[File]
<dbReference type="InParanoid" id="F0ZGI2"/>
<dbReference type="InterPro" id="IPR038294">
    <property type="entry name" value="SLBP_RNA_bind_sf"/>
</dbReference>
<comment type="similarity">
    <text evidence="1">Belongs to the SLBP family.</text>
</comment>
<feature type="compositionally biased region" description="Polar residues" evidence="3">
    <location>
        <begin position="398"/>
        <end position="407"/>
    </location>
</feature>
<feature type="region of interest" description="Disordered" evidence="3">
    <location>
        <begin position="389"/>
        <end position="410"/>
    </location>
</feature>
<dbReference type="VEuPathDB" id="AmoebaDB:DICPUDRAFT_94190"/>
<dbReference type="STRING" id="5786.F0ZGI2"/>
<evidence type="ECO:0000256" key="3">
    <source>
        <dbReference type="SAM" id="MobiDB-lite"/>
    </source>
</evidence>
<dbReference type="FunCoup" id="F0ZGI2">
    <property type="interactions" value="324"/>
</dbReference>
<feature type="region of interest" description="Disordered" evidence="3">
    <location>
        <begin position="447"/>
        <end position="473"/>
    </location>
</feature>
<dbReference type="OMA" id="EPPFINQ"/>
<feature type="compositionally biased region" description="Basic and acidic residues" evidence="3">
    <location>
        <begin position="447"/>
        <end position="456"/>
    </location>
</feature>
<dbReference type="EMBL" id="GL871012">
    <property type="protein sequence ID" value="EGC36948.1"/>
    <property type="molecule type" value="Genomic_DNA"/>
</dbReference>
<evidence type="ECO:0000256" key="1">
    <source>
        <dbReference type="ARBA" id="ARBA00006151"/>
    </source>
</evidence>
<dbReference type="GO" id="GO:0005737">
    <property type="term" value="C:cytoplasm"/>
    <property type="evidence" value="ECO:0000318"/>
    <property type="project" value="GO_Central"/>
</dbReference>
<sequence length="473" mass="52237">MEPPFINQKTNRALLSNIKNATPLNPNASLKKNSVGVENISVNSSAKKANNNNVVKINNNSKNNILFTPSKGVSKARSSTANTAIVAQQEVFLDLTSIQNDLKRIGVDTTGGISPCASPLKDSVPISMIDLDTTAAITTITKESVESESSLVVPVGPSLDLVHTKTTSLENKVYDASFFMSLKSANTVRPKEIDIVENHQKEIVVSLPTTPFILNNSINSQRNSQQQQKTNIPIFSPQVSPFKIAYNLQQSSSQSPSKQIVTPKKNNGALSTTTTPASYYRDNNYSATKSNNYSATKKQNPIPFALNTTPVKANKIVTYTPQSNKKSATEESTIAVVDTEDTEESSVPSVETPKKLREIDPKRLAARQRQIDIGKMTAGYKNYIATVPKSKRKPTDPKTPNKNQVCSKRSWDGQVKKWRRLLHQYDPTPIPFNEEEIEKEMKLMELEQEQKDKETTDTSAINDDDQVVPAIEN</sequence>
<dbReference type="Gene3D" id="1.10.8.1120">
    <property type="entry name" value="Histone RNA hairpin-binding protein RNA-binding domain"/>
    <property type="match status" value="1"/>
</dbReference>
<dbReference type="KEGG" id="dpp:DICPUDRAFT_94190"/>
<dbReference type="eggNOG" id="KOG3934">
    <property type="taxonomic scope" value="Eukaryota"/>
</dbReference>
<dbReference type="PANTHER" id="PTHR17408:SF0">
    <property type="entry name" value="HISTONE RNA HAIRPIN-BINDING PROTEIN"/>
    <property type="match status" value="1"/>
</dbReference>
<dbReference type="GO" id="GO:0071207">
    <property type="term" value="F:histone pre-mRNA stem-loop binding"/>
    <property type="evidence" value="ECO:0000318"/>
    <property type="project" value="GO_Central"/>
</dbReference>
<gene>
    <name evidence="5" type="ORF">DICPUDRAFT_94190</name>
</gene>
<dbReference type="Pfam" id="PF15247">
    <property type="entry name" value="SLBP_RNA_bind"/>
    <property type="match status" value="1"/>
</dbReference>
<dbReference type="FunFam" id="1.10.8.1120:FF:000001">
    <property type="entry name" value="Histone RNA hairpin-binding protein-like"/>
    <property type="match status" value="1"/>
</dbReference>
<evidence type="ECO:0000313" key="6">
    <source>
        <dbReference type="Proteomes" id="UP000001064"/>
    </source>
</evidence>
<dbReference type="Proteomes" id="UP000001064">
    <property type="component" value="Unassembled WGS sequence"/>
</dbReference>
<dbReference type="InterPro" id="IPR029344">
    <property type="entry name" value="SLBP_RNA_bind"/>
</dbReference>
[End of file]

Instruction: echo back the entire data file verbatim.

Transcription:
<dbReference type="InParanoid" id="F0ZGI2"/>
<dbReference type="InterPro" id="IPR038294">
    <property type="entry name" value="SLBP_RNA_bind_sf"/>
</dbReference>
<comment type="similarity">
    <text evidence="1">Belongs to the SLBP family.</text>
</comment>
<feature type="compositionally biased region" description="Polar residues" evidence="3">
    <location>
        <begin position="398"/>
        <end position="407"/>
    </location>
</feature>
<feature type="region of interest" description="Disordered" evidence="3">
    <location>
        <begin position="389"/>
        <end position="410"/>
    </location>
</feature>
<dbReference type="VEuPathDB" id="AmoebaDB:DICPUDRAFT_94190"/>
<dbReference type="STRING" id="5786.F0ZGI2"/>
<evidence type="ECO:0000256" key="3">
    <source>
        <dbReference type="SAM" id="MobiDB-lite"/>
    </source>
</evidence>
<dbReference type="FunCoup" id="F0ZGI2">
    <property type="interactions" value="324"/>
</dbReference>
<feature type="region of interest" description="Disordered" evidence="3">
    <location>
        <begin position="447"/>
        <end position="473"/>
    </location>
</feature>
<dbReference type="OMA" id="EPPFINQ"/>
<feature type="compositionally biased region" description="Basic and acidic residues" evidence="3">
    <location>
        <begin position="447"/>
        <end position="456"/>
    </location>
</feature>
<dbReference type="EMBL" id="GL871012">
    <property type="protein sequence ID" value="EGC36948.1"/>
    <property type="molecule type" value="Genomic_DNA"/>
</dbReference>
<evidence type="ECO:0000256" key="1">
    <source>
        <dbReference type="ARBA" id="ARBA00006151"/>
    </source>
</evidence>
<dbReference type="GO" id="GO:0005737">
    <property type="term" value="C:cytoplasm"/>
    <property type="evidence" value="ECO:0000318"/>
    <property type="project" value="GO_Central"/>
</dbReference>
<sequence length="473" mass="52237">MEPPFINQKTNRALLSNIKNATPLNPNASLKKNSVGVENISVNSSAKKANNNNVVKINNNSKNNILFTPSKGVSKARSSTANTAIVAQQEVFLDLTSIQNDLKRIGVDTTGGISPCASPLKDSVPISMIDLDTTAAITTITKESVESESSLVVPVGPSLDLVHTKTTSLENKVYDASFFMSLKSANTVRPKEIDIVENHQKEIVVSLPTTPFILNNSINSQRNSQQQQKTNIPIFSPQVSPFKIAYNLQQSSSQSPSKQIVTPKKNNGALSTTTTPASYYRDNNYSATKSNNYSATKKQNPIPFALNTTPVKANKIVTYTPQSNKKSATEESTIAVVDTEDTEESSVPSVETPKKLREIDPKRLAARQRQIDIGKMTAGYKNYIATVPKSKRKPTDPKTPNKNQVCSKRSWDGQVKKWRRLLHQYDPTPIPFNEEEIEKEMKLMELEQEQKDKETTDTSAINDDDQVVPAIEN</sequence>
<dbReference type="Gene3D" id="1.10.8.1120">
    <property type="entry name" value="Histone RNA hairpin-binding protein RNA-binding domain"/>
    <property type="match status" value="1"/>
</dbReference>
<dbReference type="KEGG" id="dpp:DICPUDRAFT_94190"/>
<dbReference type="eggNOG" id="KOG3934">
    <property type="taxonomic scope" value="Eukaryota"/>
</dbReference>
<dbReference type="PANTHER" id="PTHR17408:SF0">
    <property type="entry name" value="HISTONE RNA HAIRPIN-BINDING PROTEIN"/>
    <property type="match status" value="1"/>
</dbReference>
<dbReference type="GO" id="GO:0071207">
    <property type="term" value="F:histone pre-mRNA stem-loop binding"/>
    <property type="evidence" value="ECO:0000318"/>
    <property type="project" value="GO_Central"/>
</dbReference>
<gene>
    <name evidence="5" type="ORF">DICPUDRAFT_94190</name>
</gene>
<dbReference type="Pfam" id="PF15247">
    <property type="entry name" value="SLBP_RNA_bind"/>
    <property type="match status" value="1"/>
</dbReference>
<dbReference type="FunFam" id="1.10.8.1120:FF:000001">
    <property type="entry name" value="Histone RNA hairpin-binding protein-like"/>
    <property type="match status" value="1"/>
</dbReference>
<evidence type="ECO:0000313" key="6">
    <source>
        <dbReference type="Proteomes" id="UP000001064"/>
    </source>
</evidence>
<dbReference type="Proteomes" id="UP000001064">
    <property type="component" value="Unassembled WGS sequence"/>
</dbReference>
<dbReference type="InterPro" id="IPR029344">
    <property type="entry name" value="SLBP_RNA_bind"/>
</dbReference>